You Must Warn Of Defect Even If You Did Not Make It
In Air & Liquid Systems Corp., et al. v Devries, et al., No. 17-1104 (March 19, 2019) the U.S. Supreme Court held that a product manufacturer, in a maritime tort context, has a duty to warn when its product requires incorporation of a part that the manufacturer knows or has reason to know that the integrated part is likely to be dangerous for its intended uses and the manufacturer has no reason to believe that the product users will realize that danger. In this instance, the plaintiffs were two Navy veterans who were exposed to asbestos on ships and developed cancer. They sued companies that produced equipment for three Navy ships. The equipment required asbestos insulation or asbestos parts to function as intended, but the manufacturers did not incorporate the asbestos into their products. Instead, the manufacturers delivered their equipment to the Navy without asbestos, leaving the Navy to add the asbestos to the equipment later.
In the district court, the defendants raised the “bare metal defense” which provides that, if a manufacturer did not itself make, sell, or distribute the part or incorporate the part into the product, the manufacturer is not liable for harm caused by the integrated product – even if the product required incorporation of the part and the manufacturer knew that the integrated product was likely to be dangerous for its intended uses.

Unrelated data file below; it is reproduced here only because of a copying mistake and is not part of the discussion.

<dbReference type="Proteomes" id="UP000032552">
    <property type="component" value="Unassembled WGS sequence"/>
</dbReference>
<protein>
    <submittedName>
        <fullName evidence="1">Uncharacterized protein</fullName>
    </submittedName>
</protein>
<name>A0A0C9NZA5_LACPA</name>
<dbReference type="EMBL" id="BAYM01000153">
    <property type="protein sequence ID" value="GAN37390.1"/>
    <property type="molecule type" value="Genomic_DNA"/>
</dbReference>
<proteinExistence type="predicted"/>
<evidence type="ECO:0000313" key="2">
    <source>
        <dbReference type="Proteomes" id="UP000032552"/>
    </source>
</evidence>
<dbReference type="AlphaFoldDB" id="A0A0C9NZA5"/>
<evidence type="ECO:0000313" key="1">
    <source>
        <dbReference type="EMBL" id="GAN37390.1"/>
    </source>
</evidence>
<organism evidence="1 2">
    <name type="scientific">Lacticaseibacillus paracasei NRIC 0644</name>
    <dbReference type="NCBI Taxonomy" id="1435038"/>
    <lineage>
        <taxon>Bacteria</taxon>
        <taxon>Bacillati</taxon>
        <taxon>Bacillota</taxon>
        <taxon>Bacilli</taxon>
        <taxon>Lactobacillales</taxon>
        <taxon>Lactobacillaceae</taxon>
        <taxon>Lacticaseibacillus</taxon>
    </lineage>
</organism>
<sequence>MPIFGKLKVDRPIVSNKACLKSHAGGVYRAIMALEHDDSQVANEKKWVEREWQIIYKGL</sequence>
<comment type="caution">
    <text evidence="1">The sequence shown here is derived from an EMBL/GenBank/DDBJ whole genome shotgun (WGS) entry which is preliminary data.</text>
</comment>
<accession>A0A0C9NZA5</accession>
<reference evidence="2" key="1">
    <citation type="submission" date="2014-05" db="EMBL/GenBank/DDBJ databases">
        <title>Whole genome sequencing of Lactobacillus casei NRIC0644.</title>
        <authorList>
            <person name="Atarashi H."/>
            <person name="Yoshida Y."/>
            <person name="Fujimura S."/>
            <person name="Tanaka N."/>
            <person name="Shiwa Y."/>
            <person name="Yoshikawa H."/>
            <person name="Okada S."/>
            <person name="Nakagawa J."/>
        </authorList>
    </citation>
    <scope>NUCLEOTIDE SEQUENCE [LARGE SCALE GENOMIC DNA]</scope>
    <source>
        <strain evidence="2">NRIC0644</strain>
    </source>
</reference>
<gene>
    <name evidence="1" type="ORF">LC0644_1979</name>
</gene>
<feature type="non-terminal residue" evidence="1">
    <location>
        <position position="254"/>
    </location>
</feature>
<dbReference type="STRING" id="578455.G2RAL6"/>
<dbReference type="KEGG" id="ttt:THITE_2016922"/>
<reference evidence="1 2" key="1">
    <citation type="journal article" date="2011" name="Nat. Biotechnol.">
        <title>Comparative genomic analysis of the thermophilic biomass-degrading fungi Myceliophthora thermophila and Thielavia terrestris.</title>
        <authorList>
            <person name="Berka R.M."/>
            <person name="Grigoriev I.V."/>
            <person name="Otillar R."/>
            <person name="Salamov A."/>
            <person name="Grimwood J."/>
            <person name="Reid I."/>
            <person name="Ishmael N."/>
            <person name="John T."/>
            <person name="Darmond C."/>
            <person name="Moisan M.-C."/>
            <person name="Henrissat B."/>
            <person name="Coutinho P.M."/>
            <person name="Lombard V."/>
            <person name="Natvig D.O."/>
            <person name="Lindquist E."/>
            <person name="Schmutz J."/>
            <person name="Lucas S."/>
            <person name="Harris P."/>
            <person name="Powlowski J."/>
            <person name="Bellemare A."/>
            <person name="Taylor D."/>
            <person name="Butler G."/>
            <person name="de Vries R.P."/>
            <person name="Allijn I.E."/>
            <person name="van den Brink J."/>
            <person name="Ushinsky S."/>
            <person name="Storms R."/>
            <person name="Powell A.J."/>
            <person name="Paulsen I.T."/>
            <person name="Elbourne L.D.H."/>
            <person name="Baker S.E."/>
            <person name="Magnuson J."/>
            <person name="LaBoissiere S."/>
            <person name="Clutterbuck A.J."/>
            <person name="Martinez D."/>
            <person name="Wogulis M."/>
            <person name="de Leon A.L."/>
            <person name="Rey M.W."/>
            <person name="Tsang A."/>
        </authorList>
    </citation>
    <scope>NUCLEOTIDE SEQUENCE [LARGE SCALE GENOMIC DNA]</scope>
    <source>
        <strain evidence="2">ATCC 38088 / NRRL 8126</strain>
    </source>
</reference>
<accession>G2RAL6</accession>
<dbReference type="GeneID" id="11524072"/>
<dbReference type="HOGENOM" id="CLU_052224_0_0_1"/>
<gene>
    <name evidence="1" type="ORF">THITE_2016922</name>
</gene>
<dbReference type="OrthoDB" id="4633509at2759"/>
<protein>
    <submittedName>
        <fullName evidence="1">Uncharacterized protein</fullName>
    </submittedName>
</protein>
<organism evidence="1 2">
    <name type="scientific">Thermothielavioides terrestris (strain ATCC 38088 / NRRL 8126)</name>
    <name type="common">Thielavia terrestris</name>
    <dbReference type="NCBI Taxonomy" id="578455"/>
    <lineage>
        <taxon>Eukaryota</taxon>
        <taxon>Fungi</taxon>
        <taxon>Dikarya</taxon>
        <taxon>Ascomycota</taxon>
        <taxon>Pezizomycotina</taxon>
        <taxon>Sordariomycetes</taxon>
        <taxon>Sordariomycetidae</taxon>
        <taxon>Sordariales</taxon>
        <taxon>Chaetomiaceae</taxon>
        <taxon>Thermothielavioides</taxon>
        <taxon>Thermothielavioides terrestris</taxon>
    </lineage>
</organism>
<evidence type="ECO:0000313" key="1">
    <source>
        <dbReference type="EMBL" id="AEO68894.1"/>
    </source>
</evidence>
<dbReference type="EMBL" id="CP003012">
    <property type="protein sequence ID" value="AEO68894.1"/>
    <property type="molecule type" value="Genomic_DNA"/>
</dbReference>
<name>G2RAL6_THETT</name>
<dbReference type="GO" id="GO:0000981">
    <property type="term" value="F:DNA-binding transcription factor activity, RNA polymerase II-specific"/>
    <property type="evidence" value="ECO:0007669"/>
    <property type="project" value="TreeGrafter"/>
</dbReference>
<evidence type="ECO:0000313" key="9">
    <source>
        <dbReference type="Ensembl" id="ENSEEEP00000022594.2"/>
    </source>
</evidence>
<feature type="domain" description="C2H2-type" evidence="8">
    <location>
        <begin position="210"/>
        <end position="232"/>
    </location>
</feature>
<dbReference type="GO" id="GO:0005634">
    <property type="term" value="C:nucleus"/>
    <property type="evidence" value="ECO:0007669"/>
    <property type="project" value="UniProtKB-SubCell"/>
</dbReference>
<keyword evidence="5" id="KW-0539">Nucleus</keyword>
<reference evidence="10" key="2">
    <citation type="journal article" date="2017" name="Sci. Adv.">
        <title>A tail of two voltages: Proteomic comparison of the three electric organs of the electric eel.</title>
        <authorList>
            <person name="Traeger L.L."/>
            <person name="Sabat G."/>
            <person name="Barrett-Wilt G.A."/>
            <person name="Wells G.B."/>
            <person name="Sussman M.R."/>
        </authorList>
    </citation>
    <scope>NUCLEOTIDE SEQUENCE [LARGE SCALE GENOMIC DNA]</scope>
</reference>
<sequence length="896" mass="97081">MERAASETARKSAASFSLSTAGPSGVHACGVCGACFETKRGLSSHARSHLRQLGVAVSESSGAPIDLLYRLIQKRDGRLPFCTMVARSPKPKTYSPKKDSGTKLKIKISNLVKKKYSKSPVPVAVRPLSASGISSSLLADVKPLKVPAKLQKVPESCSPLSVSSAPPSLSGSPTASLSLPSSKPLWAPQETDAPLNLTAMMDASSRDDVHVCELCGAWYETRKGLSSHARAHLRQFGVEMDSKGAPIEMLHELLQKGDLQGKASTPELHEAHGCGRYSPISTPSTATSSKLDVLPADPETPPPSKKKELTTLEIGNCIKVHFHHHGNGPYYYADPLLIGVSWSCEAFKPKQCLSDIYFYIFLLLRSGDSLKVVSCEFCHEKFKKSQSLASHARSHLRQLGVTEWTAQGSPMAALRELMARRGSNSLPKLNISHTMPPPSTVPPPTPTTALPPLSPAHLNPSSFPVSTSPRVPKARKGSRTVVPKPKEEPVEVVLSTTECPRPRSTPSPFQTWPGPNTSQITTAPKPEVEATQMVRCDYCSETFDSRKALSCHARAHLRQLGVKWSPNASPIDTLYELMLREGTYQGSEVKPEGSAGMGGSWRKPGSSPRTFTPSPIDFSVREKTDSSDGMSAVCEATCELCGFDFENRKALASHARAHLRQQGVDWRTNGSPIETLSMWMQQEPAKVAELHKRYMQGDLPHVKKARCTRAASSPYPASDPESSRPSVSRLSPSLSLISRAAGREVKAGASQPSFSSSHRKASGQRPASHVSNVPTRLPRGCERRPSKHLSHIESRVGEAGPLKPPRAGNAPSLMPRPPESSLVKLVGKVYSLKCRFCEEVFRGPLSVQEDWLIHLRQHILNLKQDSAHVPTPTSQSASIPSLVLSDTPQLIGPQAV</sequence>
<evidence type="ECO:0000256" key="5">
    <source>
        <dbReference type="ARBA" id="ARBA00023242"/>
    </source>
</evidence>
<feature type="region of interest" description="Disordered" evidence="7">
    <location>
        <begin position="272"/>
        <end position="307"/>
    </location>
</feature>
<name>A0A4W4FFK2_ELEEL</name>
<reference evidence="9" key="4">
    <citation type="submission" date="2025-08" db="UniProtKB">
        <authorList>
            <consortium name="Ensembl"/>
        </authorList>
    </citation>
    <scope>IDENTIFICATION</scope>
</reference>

The plaintiffs appealed to the Third Circuit, at which time that court reversed and remanded, imposing a foreseeability rule that provides that a manufacturer may be liable when it was foreseeable that its product would be used with another product or part, even if the manufacturer’s product did not require use or incorporation of that other product or part.
The manufacturers appealed to the U.S. Supreme Court, which found a third and more centralized approach to be appropriate in this maritime context. This approach, as noted above, imposes on the manufacturer a duty to warn when its product requires incorporation of a part and the manufacturer knows or has reason to know that the integrated product is likely to be dangerous for its intended uses. The court indicated that requiring the product manufacturer to warn when its product requires incorporation of a part that makes the integrated product dangerous for its intended uses is especially appropriate in the context of maritime law, which has always recognized a ‘special solicitude for the welfare’ of sailors.
The maritime rule adopted by the Supreme Court will encompass all the following circumstances, so long as the manufacturer knows or has reason to know that the integrated product is likely to be dangerous for its intended uses and the manufacturer has no reason to believe the product users will realize that danger: (a) a manufacturer directs that the part be incorporated; (b) a manufacturer itself makes the product with a part that the manufacturer knows will require replacement with a similar part; or (c) a product would be useless without the part.
Doug Matthews has practiced law in New Orleans for 35 years and concentrates on maritime trial practice as defense counsel.